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 Biblical View of Government

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SOT-Lou
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PostSubject: Biblical View of Government   Sun Feb 24, 2013 11:06 am

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What perspective should Christians have towards human authority? Should believers pay taxes? The followers of Jesus wondered these very things in the first century. Let's look at what the Bible says about officials and other leaders.

A. The Lord ordains all authority.

Leaders rise to power only through the will of God. Daniel 2:21 says that the Lord "changes the times and the epochs; He removes kings and establishes kings." Read Daniel 5:1-31.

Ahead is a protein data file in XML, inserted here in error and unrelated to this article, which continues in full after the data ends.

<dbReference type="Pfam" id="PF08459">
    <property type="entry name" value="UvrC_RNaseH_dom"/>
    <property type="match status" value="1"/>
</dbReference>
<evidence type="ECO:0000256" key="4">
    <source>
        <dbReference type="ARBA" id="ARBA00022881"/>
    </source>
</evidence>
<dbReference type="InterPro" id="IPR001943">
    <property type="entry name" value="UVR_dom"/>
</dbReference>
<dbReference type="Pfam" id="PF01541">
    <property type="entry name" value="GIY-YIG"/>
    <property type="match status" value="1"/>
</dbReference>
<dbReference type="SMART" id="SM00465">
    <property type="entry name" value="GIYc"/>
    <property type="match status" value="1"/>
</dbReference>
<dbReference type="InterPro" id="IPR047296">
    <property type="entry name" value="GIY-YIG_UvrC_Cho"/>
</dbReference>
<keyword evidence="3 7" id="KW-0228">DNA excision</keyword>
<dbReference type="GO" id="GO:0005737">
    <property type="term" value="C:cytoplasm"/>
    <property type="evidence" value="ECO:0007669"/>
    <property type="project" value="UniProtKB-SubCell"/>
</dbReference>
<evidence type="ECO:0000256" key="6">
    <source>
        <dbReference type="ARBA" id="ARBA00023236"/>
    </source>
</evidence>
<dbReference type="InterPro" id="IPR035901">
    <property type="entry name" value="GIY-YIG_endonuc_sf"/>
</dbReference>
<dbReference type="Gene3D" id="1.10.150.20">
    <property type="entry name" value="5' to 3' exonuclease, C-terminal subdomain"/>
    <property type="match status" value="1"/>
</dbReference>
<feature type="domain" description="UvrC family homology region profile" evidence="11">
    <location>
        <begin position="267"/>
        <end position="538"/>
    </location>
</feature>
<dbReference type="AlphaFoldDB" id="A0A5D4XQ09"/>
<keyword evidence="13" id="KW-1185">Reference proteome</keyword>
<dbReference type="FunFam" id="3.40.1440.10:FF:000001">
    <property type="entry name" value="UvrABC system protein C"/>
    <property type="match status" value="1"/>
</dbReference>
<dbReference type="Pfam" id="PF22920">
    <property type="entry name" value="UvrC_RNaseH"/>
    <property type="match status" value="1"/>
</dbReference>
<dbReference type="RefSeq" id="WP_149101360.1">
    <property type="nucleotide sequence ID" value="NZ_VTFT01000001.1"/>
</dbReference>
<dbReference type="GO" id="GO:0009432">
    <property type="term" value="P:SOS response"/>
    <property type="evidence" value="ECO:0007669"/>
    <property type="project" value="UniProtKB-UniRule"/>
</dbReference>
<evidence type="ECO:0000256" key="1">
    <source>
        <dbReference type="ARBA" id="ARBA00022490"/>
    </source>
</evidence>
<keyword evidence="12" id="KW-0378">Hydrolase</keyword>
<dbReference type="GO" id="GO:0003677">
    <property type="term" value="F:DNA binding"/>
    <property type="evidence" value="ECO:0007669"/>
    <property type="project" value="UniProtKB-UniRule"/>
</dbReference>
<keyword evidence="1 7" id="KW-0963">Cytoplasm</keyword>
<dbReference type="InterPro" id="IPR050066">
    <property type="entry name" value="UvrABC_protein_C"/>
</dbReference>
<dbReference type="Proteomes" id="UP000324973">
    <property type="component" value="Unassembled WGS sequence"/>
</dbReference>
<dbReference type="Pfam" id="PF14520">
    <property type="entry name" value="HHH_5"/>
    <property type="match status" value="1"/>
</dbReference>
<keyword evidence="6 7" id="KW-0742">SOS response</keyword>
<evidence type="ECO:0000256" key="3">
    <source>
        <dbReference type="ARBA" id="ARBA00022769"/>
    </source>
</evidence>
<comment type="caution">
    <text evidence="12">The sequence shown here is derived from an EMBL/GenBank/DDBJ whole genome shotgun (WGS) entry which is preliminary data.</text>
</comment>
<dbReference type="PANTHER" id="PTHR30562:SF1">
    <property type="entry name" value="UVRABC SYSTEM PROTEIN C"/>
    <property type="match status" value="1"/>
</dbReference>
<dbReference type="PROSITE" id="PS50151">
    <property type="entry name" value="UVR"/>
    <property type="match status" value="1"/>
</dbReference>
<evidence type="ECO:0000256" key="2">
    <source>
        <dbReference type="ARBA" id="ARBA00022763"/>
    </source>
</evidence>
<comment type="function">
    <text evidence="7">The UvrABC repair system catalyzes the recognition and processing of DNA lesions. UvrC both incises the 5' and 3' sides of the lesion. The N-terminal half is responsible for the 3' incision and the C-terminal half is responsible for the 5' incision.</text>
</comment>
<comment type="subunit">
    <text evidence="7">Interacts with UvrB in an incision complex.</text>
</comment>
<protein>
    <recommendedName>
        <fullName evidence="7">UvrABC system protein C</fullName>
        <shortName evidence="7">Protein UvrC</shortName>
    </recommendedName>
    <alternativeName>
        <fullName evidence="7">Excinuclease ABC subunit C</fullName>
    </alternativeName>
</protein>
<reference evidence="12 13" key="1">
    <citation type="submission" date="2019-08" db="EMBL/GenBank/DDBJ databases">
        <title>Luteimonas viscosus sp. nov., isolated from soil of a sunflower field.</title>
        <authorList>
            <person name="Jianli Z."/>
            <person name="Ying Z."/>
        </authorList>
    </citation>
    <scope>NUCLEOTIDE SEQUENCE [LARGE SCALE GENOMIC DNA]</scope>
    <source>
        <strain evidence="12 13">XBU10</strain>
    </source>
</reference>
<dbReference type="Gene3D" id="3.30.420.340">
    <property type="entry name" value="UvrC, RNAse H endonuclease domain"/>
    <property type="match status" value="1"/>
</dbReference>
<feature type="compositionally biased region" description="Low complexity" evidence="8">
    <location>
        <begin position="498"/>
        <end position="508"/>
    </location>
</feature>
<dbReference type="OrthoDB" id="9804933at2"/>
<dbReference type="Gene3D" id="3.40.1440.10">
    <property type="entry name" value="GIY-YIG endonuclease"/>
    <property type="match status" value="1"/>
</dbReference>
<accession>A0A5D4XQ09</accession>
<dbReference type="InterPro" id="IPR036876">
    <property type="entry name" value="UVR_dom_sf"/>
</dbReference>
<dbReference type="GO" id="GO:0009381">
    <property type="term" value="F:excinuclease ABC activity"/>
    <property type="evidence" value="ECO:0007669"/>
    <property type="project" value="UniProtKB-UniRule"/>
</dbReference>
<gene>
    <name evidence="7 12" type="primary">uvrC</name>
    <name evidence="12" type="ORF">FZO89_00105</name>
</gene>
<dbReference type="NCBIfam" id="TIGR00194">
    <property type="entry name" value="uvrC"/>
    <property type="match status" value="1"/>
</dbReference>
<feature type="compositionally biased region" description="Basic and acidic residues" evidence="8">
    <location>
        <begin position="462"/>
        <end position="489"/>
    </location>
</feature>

What did both Nebuchadnezzar and his son Belshazzar have in common before God punished them?
How did king Nebuchadnezzar's attitude change after his mind was restored to him?
Why do you think God's judgment was more severe on Belshazzar than on his father?

We frequently attribute a political candidate's success to his or her ambition, education, campaign strategy, popularity, or financial backing. But no one is placed in public office apart from the will of God. Sometimes the Lord deliberately selects a person to accomplish His purposes. Other times, His permissive will grants people the leader they demand.

Israel insisted on having an earthly king. Read the story in 1 Samuel 8:4-20.

What were some of the burdens a king would place on the people?

There will always be a cost associated with demanding the leader of our choice.

B. What respect is due to human authority?